Banana Fish is sometimes categorized as a Boys’ Love (“BL”) series because of its gay characters. But this anime has a world with a lot different of a focus from most BL manga and anime. The criminal and gangster elements of the show are reminiscent of an old school mafia movie. That crime-noir setting usually doesn’t focus as much on character development in favor of broader plot. Banana Fish does the exact opposite, developing countless characters over every arc. Plus, studio MAPPA handles animation and it looks absolutely fantastic.
I really really really really love this show. If I could erase my own memory, I’d forget this show just so I could watch it for the first time again. The show follows titular character Kobayashi, a programmer who drunkenly stumbles upon a massive dragon one night. Kobayashi managed to remove a sword in the dragons’ back and offered her a place at her home as a personal maid, which the dragon agreed to. The dragon, Tohru, eventually transforms into a human woman sporting a maid costume. Kobayashi for her part is absolutely obsessed with maids. But, Tohru, being from another world, is absolutely clueless when it comes to blending in or doing housework. The show follows the pair as they learn to live together and manage all of the interesting dragons, gods, and mythical creatures that she attracts.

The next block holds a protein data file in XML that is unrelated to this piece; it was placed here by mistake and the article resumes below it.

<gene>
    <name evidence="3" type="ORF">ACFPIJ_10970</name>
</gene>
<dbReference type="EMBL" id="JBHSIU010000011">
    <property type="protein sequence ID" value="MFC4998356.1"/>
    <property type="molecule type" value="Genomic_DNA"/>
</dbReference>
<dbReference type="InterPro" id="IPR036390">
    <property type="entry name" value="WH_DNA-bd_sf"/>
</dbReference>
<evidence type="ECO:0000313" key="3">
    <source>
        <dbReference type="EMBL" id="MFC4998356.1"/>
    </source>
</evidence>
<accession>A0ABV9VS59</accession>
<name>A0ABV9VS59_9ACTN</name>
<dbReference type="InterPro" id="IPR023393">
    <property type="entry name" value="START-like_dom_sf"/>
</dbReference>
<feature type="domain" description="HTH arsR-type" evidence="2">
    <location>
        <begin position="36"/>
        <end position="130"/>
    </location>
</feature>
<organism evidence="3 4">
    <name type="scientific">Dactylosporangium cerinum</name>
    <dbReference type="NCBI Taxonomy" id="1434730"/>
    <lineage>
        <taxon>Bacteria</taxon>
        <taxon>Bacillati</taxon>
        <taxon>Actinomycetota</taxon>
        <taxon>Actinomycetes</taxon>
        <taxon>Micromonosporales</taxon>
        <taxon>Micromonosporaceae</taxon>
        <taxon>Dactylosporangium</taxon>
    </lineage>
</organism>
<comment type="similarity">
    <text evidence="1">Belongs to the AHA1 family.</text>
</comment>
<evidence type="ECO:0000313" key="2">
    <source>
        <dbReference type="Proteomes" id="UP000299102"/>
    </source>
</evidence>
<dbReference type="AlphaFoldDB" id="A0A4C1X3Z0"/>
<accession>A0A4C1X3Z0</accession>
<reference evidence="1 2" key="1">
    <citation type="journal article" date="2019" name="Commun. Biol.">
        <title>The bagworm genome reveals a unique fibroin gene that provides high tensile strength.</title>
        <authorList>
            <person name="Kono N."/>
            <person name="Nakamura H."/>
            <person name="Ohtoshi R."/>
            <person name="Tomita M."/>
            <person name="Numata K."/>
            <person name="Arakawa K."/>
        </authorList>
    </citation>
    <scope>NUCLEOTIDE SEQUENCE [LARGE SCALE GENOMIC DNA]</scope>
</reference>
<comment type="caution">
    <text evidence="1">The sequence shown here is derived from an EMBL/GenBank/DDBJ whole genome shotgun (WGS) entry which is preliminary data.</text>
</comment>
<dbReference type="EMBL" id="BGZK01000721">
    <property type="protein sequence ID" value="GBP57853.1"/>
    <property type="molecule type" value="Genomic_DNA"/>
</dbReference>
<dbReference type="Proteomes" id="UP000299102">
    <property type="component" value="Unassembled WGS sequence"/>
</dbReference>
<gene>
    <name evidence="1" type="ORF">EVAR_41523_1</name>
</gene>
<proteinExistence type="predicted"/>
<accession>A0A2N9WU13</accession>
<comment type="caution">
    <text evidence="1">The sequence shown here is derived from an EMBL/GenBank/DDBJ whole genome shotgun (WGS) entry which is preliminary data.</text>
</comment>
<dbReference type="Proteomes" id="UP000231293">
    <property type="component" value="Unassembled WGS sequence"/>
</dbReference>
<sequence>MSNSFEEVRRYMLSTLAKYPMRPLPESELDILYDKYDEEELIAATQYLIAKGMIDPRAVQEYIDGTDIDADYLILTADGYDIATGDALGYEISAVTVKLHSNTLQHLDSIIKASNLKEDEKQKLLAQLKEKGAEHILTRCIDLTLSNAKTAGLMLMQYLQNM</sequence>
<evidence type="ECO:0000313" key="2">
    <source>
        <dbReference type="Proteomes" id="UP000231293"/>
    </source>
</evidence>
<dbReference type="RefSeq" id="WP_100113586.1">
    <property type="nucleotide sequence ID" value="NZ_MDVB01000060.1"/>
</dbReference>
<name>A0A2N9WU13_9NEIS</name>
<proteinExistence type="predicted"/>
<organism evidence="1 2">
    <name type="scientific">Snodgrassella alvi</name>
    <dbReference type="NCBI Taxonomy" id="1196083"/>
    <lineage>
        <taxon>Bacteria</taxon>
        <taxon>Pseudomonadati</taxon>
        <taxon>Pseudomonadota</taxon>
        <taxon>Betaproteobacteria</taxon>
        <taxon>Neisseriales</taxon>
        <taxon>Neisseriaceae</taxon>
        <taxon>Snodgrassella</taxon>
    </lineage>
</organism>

This show is incredibly heartwarming and unbelievably wholesome. It captures the microcosm of the “home” and all of the emotions and comfort that come with it. Tohru is very much in love with Kobayashi, who struggles to place her emotions and respond properly to intimacy. Their relationship is one that develops as the audience learns more and more about their families and pasts. Seeing this relationship that bypasses species and entire worlds is a pure, cute experience that I could not recommend more. Plus, there’s a whole host of other characters who, while perhaps not as compelling as Tohru and Kobayashi, are incredible in their own right.